AGL Resources Supports National Wild Turkey Federation Habitat Program
January 22, 2004
ATLANTA - January 22, 2004 - AGL Resources Inc. (NYSE:ATG), parent of Atlanta Gas Light Company, is the first natural gas company in the nation to join the National Wild Turkey Federation's Energy for Wildlife, a program devoted to enhancing wildlife habitat on property owned, managed or influenced by energy companies such as pipeline and power line rights-of-way and plant sites.
Through the Energy for Wildlife program, the NWTF staff will work directly with AGL Resources to integrate wildlife management activities, especially for wild turkey habitat, into the company's land oversight programs. Through its subsidiary, Atlanta Gas Light Company, AGL Resources has approximately 1,500 miles of natural gas pipeline in Georgia.
"This partnership with the NTWF is part of our mandate to be a good steward of the environment," said Lindsay Thomas, senior vice president of governmental affairs and an avid outdoorsman. "This allows us to encourage the growth of a fascinating native American bird, the wild turkey. And by encouraging turkey habitat, we will be providing habitat and food source for species of both game and non-game wildlife such as our native song birds."
In the early 1930s, wild turkeys were on the verge of extinction, but thanks to wildlife agencies and conservation programs such as the NWTF's Energy for Wildlife, the birds have made a dramatic comeback. The NWTF estimates that the population has grown from only about 30,000 turkeys 70 years ago to more than 6 million today.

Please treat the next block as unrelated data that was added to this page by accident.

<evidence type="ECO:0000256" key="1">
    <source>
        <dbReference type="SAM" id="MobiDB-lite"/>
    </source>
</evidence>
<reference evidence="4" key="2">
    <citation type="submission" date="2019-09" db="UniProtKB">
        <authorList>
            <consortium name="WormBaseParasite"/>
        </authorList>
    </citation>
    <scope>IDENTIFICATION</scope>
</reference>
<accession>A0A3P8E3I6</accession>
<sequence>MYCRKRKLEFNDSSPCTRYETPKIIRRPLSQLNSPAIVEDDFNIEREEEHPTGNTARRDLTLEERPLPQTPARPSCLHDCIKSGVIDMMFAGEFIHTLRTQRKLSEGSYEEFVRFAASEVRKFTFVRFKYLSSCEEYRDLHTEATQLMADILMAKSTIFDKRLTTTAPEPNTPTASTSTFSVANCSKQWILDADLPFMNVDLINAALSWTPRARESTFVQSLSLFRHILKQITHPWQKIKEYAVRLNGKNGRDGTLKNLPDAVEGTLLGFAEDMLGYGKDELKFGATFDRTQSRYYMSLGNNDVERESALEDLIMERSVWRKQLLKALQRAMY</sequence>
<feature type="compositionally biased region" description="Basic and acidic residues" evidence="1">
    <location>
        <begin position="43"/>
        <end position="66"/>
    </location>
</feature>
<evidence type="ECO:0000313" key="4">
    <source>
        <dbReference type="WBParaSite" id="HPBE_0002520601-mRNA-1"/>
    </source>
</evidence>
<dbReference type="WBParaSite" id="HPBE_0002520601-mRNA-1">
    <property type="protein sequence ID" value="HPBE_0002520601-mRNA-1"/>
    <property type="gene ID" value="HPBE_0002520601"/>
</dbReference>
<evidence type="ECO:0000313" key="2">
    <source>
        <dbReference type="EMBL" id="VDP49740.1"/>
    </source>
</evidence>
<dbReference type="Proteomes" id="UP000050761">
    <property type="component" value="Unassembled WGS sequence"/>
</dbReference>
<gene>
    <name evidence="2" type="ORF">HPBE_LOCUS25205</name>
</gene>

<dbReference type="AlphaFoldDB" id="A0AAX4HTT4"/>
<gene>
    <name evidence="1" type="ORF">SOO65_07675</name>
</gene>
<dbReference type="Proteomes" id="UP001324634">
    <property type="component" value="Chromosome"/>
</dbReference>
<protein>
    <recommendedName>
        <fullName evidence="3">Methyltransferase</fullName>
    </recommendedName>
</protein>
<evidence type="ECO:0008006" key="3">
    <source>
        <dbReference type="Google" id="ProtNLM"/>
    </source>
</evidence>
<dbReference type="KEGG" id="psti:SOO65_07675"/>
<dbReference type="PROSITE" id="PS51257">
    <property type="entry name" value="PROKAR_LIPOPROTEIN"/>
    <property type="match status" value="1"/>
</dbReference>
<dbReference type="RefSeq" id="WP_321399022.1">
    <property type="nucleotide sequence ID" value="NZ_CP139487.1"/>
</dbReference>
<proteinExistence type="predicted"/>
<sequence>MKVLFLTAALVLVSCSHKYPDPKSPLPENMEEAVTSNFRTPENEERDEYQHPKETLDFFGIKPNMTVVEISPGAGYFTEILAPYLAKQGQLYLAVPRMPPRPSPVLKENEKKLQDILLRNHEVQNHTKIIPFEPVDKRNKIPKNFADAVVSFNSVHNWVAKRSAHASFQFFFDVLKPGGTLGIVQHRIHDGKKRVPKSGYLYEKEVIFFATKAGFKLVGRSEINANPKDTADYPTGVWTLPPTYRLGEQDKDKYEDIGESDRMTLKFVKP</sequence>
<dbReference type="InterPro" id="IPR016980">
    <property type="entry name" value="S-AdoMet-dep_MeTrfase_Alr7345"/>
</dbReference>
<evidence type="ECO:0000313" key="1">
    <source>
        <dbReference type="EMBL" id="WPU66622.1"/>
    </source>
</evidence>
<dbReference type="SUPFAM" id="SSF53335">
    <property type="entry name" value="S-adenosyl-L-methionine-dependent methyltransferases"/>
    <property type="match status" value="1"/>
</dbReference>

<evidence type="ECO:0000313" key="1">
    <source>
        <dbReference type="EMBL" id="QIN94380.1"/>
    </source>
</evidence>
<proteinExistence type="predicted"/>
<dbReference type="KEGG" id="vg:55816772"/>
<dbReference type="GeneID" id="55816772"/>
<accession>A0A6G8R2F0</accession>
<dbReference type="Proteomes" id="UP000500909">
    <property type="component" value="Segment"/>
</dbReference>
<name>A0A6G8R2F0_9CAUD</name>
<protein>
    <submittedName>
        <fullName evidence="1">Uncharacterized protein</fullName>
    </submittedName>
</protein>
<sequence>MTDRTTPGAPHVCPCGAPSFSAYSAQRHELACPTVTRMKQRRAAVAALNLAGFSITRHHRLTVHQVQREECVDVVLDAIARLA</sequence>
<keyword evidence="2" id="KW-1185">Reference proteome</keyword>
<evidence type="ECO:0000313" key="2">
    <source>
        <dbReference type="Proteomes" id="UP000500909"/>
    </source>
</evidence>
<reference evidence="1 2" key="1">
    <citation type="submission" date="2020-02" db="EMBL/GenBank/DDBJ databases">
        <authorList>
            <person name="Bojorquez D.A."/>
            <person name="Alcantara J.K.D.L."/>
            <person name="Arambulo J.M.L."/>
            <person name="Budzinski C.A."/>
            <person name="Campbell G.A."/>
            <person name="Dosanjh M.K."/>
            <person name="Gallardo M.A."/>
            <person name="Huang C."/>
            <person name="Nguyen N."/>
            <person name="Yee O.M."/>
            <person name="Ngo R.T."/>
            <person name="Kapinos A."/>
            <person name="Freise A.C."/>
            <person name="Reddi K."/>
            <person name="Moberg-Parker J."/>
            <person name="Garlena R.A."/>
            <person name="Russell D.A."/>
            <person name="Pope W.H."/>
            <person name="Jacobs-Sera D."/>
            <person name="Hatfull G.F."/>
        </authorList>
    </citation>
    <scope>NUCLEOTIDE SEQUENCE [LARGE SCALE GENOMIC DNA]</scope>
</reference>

According to the NWTF, a varied habitat of both open and covered area is essential for wild turkey survival. Wild turkeys prefer open areas for feeding and mating, a requirement met by land along pipelines and power lines. The wily birds use forested areas nearby as cover from predators and as roosts at night.
The NWTF created Energy for Wildlife in response to the utility industry's need for assistance in managing the millions of miles of rights-of-way and other land that could potentially provide ideal habitat for a number of wildlife species. Many energy companies have existing vegetation management plans for their properties, but these plans often lack specific elements that benefit wildlife. When participating companies add a wildlife component to their land management plans, they receive a "seal of approval" from the NWTF.
"The partnership with AGL Resources is a stepping stone for partnerships with other natural gas companies," said Jay Jordan, NWTF's Energy for Wildlife coordinator. "This shows the commitment that AGL Resources has made to benefit wildlife, while providing safe, reliable and affordable energy to its customers."
According to Jordan, managing open land along pipelines and power lines provides habitat for many plant and wildlife species in addition to wild turkeys. Several species that are currently at risk due to loss of open habitat also benefit from Energy for Wildlife.
AGL Resources supports another wildlife-enhancement program in Georgia, Project WINGS, which works with individual landowners to encourage wildlife habitat.